Past greenhouse periods with elevated atmospheric CO2 were characterized by globally warmer sea-surface temperatures (SST). However, the extent to which the high latitudes warmed to a greater degree than the tropics (polar amplification) remains poorly constrained, in particular because there are only a few temperature reconstructions from the tropics. Consequently, the relationship between increased CO2, the degree of tropical warming, and the resulting latitudinal SST gradient is not well known. Here, we present coupled clumped isotope (Δ47)-Mg/Ca measurements of foraminifera from a set of globally distributed sites in the tropics and midlatitudes. Δ47 is insensitive to seawater chemistry and therefore provides a robust constraint on tropical SST. Crucially, coupling these data with Mg/Ca measurements allows the precise reconstruction of Mg/Casw throughout the Eocene, enabling the reinterpretation of all planktonic foraminifera Mg/Ca data. The combined dataset constrains the range in Eocene tropical SST to 30-36 °C (from sites in all basins). We compare these accurate tropical SST to deep-ocean temperatures, serving as a minimum constraint on high-latitude SST. This results in a robust conservative reconstruction of the early Eocene latitudinal gradient, which was reduced by at least 32 ± 10% compared with present day, demonstrating greater polar amplification than captured by most climate models.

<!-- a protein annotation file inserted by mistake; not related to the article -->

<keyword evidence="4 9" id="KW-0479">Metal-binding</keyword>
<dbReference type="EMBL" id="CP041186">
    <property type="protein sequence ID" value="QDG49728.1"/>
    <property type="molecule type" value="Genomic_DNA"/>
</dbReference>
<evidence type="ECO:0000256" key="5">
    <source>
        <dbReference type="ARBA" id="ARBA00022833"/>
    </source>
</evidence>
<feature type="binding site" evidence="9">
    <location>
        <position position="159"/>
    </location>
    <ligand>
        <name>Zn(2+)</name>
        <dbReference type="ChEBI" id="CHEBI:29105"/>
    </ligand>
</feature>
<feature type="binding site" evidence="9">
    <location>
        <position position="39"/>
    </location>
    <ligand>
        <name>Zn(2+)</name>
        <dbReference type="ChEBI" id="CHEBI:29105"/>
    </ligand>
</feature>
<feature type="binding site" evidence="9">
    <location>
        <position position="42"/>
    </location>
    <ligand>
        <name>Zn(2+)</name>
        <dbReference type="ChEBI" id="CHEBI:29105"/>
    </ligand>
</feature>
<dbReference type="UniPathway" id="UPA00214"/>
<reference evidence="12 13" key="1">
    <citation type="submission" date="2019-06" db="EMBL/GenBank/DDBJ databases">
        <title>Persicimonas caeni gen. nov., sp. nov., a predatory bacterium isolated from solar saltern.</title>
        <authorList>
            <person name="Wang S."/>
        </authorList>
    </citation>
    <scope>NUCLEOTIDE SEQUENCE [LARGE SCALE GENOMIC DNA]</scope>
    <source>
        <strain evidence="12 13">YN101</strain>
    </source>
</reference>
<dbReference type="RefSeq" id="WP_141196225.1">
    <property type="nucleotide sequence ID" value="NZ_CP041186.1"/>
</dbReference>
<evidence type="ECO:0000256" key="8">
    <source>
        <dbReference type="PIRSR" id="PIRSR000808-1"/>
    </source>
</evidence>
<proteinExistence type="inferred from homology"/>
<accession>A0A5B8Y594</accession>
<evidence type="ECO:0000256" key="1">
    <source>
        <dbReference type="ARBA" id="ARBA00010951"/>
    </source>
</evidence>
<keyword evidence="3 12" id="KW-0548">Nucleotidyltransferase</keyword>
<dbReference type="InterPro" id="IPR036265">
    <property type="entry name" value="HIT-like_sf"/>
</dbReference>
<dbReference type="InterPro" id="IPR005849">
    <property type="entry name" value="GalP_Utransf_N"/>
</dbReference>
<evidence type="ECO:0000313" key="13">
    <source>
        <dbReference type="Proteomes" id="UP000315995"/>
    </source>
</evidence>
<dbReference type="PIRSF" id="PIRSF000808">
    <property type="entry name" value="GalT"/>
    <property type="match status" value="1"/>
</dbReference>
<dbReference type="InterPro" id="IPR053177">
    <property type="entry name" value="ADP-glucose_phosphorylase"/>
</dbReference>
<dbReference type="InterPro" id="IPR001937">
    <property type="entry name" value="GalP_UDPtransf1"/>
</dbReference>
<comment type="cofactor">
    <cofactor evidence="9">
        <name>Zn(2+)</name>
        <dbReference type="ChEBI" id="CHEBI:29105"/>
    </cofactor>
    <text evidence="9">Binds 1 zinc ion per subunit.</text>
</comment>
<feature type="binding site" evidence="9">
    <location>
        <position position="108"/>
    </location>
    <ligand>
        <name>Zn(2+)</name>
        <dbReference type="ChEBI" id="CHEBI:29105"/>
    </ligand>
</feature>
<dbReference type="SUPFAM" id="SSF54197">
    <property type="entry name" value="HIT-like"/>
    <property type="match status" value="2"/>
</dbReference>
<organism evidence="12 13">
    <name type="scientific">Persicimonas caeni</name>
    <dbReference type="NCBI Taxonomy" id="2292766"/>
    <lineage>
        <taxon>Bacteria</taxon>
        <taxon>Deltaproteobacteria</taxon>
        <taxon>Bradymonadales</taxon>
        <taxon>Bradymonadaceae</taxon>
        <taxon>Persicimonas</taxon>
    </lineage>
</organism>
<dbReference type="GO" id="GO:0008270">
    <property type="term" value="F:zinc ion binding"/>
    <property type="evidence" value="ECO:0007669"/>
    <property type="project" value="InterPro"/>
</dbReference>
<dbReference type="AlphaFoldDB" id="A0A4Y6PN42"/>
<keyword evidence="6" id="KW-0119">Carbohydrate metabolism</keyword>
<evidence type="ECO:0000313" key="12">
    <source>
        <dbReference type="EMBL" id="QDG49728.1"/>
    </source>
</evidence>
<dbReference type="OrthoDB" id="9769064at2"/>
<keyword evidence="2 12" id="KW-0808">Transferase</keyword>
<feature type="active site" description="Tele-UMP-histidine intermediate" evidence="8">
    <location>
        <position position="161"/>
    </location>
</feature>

|Original language||American English|
|Number of pages||6|
|Journal||Proceedings of the National Academy of Sciences of the United States of America|
|State||Published - 6 Feb 2018|
Bibliographical noteFunding Information:
ACKNOWLEDGMENTS. We thank the editor, and reviewers for their constructive comments which greatly improved this paper. D.E. and H.P.A. acknowledge support from Yale University and the Yale Analytical and Stable Isotope Center and from Grant 171/16 of the Israel Science Foundation. W.R. and L.J.C. were supported by NWO Grant ALW 822 01 009. The Tanzania Commission for Science and Technology (COSTECH) and the Tanzania Petroleum Development Corporation supported the Tanzania Drilling Project (TDP) which recovered the Tanzanian specimens. Laser-ablation ICPMS work at RHUL was partly funded by a 2014 Natural Environment Research Council (NERC) Capital Equipment Grant (Ref. CC073). The Research Foundation Flanders is acknowledged for financial support (to P.S.). M.Z. acknowledges support from the Netherlands Earth System Science Center and Horizon 2020 Grant MSCA-IF-2014 655073.
- Clumped isotope
- Polar amplification
- Seawater Mg/Ca
- Tropical sea-surface temperatures